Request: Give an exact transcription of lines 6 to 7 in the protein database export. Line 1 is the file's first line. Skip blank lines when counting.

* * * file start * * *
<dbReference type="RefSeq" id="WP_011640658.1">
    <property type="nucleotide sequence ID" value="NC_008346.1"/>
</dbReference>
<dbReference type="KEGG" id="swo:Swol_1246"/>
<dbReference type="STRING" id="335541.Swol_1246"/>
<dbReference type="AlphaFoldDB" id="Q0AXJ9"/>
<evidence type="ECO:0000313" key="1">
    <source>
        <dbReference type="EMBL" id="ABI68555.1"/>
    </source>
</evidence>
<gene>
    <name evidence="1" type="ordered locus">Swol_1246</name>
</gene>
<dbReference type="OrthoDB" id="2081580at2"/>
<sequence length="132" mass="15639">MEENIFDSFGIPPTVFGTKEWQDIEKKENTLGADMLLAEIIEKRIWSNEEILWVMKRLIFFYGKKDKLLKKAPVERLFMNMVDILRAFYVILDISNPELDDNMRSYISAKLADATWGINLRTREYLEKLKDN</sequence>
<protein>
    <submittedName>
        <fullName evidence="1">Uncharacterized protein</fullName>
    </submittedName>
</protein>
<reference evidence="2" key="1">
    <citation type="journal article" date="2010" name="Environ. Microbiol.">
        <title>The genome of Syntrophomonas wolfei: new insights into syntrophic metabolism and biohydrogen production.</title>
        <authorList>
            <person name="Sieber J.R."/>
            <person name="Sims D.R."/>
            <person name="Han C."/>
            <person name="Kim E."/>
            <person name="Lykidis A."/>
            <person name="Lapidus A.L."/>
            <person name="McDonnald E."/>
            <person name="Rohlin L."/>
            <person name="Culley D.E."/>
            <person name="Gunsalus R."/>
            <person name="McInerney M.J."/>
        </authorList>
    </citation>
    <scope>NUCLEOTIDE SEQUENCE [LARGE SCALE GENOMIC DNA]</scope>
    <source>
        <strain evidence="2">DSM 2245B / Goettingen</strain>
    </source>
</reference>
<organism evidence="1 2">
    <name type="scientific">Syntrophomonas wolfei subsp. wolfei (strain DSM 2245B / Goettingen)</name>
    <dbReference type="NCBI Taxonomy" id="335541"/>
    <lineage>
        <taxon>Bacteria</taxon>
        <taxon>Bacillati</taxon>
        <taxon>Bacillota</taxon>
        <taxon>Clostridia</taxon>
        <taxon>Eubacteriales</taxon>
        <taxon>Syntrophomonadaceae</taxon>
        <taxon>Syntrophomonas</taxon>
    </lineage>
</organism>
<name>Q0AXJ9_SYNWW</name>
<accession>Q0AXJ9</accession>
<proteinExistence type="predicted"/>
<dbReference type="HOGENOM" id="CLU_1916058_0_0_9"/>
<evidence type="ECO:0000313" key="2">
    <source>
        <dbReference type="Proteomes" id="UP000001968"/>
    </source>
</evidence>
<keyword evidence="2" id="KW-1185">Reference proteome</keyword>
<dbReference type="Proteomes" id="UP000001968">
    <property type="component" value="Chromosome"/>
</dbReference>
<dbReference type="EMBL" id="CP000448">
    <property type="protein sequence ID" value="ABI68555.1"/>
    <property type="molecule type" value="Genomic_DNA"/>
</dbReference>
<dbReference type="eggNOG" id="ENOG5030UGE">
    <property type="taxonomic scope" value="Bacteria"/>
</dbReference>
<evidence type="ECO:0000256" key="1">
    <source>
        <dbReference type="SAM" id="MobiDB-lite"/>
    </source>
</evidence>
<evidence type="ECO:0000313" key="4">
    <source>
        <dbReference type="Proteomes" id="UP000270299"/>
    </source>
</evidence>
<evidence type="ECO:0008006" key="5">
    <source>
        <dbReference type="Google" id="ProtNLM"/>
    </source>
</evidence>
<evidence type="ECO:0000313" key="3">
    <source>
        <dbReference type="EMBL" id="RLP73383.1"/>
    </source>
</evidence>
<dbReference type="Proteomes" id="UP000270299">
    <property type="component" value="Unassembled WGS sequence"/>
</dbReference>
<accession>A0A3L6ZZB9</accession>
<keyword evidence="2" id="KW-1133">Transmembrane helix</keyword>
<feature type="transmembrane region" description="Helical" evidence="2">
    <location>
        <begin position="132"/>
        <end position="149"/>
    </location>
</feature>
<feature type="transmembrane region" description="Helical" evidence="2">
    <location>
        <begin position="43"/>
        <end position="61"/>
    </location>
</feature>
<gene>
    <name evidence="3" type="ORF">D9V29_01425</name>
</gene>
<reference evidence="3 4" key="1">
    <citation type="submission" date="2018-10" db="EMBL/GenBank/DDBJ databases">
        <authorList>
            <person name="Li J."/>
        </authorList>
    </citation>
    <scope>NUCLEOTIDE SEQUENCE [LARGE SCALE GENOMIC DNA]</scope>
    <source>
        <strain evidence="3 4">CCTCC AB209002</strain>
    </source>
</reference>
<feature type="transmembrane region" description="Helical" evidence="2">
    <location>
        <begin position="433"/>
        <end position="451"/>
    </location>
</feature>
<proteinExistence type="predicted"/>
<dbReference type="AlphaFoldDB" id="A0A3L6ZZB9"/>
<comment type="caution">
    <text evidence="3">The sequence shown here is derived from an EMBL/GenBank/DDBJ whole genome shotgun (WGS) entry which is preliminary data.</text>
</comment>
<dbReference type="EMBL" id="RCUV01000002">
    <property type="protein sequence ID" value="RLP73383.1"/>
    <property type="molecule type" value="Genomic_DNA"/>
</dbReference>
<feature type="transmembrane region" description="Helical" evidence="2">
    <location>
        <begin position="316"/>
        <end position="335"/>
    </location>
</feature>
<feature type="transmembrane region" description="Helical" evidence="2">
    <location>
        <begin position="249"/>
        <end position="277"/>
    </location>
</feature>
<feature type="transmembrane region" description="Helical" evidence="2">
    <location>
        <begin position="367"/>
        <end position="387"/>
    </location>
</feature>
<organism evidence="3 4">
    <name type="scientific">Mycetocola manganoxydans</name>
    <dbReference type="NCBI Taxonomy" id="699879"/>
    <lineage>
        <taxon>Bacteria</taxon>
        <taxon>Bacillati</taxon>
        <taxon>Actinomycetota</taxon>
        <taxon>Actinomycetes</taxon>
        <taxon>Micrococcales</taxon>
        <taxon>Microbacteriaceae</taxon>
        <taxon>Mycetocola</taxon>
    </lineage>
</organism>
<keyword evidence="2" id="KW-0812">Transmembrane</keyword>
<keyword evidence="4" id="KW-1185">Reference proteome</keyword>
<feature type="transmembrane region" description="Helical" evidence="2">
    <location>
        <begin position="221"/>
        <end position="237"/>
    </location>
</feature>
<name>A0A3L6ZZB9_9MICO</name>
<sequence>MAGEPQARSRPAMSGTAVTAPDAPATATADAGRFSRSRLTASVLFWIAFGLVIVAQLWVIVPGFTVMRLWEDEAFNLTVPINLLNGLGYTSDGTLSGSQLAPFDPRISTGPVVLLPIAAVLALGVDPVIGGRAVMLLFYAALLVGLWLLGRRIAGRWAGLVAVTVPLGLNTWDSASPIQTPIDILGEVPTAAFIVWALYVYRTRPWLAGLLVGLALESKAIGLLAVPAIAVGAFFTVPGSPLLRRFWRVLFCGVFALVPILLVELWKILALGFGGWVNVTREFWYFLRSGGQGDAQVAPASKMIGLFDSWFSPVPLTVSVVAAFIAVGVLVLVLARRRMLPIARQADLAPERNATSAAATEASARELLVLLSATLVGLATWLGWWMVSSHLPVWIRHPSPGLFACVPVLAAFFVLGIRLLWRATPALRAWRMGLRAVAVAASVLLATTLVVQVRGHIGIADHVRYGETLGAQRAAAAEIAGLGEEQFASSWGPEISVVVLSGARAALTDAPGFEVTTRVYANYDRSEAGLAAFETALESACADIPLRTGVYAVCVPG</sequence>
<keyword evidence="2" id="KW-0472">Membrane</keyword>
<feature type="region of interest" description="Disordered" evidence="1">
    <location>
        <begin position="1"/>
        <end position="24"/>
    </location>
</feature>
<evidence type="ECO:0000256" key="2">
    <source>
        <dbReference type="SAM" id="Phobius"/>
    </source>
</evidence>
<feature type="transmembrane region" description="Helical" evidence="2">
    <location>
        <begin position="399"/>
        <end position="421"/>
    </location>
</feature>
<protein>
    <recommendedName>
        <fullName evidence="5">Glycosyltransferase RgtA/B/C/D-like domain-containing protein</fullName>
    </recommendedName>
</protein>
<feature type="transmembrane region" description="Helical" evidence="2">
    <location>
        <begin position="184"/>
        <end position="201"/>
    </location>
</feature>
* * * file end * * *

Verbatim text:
<dbReference type="AlphaFoldDB" id="Q0AXJ9"/>
<evidence type="ECO:0000313" key="1">